Air Pollution Linked to Psychiatric Illness
Poor air quality is associated with higher rates of several psychiatric disorders, new research suggests. Analyzing large datasets from the United States and Denmark, investigators found significant correlations between air pollution and bipolar disorder in both countries and between air pollution and depression, schizophrenia, and personality disorder in Denmark.
@honey Heritability explains the development of psychiatric disorders to a large extent, but "it's never 100%," and it is increasingly evident that environmental insults play an important role, Rzhetsky said. Air pollution is a complex mixture of small particulate matter, gases, metals, and organic contaminants generated by natural erosion of stones and human-made materials, exhaust of transport vehicles, industrial activity, and fires. There's already evidence from human, animal, and in vitro studies that airborne pollutants can end up in the brain and are implicated in the etiology of neurologic and psychiatric disorders. For the current study, the researchers carried out two analyses, one using US data, and the other Danish data.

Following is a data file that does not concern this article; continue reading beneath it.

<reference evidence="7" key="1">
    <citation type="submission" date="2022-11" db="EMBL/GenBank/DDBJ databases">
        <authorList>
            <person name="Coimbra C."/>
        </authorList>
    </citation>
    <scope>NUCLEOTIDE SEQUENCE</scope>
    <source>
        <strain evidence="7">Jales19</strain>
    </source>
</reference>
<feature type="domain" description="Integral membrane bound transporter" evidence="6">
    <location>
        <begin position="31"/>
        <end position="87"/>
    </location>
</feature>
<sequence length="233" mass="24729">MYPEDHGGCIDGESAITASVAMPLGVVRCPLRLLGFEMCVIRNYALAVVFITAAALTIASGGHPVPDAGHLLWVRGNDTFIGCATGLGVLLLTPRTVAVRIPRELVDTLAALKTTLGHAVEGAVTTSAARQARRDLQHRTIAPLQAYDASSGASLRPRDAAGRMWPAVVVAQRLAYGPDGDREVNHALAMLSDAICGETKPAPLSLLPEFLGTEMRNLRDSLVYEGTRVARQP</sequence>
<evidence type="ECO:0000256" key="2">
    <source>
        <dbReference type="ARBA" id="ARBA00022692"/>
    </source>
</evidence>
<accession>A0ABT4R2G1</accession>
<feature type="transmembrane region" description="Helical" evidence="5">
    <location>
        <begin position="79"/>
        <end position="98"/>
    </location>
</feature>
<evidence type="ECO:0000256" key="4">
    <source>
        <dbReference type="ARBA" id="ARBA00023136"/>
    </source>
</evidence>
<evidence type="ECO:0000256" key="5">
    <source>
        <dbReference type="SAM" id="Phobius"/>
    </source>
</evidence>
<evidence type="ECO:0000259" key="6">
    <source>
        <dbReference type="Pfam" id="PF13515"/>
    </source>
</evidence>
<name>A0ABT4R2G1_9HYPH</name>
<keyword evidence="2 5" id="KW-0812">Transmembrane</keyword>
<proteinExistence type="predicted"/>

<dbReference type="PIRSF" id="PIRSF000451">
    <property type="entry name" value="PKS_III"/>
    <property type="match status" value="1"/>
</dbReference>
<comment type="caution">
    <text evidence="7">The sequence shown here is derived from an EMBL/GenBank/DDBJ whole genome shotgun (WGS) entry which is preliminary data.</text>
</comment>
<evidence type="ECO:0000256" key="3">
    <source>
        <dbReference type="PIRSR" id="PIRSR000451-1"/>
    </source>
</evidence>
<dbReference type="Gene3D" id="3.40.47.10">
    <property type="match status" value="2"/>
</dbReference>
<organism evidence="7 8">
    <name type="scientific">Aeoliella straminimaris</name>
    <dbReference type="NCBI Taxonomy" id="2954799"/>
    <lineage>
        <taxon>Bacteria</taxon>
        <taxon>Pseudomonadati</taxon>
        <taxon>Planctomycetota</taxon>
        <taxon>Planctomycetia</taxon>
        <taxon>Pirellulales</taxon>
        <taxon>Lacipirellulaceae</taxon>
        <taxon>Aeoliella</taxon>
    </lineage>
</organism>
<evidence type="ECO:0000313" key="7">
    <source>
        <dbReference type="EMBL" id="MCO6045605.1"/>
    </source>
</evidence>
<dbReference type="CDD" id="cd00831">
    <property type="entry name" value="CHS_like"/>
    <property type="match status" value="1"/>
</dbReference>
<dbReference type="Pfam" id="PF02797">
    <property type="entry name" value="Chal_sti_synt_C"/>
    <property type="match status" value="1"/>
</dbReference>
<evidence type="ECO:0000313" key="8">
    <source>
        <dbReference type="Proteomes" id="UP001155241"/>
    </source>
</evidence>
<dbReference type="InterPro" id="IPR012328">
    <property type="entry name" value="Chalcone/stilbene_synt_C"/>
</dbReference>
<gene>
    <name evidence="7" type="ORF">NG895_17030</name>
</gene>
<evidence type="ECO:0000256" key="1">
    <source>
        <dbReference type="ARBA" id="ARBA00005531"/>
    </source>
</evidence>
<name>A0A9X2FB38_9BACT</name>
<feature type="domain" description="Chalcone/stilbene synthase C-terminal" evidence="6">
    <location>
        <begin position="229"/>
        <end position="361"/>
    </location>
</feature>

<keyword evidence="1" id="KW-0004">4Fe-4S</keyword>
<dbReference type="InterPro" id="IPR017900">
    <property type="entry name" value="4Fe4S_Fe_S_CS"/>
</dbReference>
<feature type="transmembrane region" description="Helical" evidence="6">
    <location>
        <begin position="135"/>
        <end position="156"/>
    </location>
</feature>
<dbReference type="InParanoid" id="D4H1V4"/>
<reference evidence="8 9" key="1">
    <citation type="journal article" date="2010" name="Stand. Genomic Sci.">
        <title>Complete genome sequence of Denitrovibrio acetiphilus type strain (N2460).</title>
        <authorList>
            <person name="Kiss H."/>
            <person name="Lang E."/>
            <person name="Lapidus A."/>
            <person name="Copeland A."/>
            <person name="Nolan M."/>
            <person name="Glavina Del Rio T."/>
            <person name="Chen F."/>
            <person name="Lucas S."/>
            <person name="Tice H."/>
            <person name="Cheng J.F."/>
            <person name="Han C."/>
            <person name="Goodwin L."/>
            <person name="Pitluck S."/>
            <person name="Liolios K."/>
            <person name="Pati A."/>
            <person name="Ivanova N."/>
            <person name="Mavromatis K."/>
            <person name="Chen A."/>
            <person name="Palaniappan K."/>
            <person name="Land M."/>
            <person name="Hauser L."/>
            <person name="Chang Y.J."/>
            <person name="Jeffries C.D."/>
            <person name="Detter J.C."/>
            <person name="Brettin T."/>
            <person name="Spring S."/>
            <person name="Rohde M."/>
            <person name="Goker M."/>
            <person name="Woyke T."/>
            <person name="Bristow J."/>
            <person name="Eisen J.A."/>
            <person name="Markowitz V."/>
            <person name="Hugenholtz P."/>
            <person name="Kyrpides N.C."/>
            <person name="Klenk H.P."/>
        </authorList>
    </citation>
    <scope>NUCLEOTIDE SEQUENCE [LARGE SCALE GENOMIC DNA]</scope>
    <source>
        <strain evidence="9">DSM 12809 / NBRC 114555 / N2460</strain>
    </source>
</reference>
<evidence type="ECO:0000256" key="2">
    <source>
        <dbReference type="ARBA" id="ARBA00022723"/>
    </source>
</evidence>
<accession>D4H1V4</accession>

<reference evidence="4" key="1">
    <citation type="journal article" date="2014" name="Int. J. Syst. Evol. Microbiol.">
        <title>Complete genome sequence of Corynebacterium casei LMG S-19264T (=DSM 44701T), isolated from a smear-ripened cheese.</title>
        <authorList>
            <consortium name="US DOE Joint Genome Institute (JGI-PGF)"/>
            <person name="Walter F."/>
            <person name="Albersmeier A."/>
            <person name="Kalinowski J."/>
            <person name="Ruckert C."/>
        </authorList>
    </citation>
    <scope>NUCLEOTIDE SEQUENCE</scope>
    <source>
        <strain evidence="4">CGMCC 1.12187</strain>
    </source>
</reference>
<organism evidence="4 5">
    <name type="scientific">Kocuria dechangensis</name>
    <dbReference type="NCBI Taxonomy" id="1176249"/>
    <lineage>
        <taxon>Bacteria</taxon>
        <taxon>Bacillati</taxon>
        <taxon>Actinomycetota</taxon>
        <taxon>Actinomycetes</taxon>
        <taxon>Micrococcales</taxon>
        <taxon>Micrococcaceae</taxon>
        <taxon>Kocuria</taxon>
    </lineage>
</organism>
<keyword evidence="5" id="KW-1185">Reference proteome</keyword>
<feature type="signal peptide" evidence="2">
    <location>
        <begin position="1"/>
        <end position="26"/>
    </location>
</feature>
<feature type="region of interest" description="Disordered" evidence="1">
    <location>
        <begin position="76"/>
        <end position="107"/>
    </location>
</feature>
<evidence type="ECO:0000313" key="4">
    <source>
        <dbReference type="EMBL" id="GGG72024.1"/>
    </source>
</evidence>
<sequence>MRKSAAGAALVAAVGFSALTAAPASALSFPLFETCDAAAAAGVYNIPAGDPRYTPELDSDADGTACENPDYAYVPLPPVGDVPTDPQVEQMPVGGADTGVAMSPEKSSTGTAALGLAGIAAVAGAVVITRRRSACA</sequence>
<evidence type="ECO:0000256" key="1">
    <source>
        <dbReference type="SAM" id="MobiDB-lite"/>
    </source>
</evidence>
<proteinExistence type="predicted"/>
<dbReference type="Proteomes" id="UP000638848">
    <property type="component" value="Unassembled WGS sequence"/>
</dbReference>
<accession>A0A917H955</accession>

It was impossible to have the same design for the two datasets, said Rzhetsky. He added that the two countries have different cultures and diverging approaches to healthcare, population tracking, and environmental monitoring.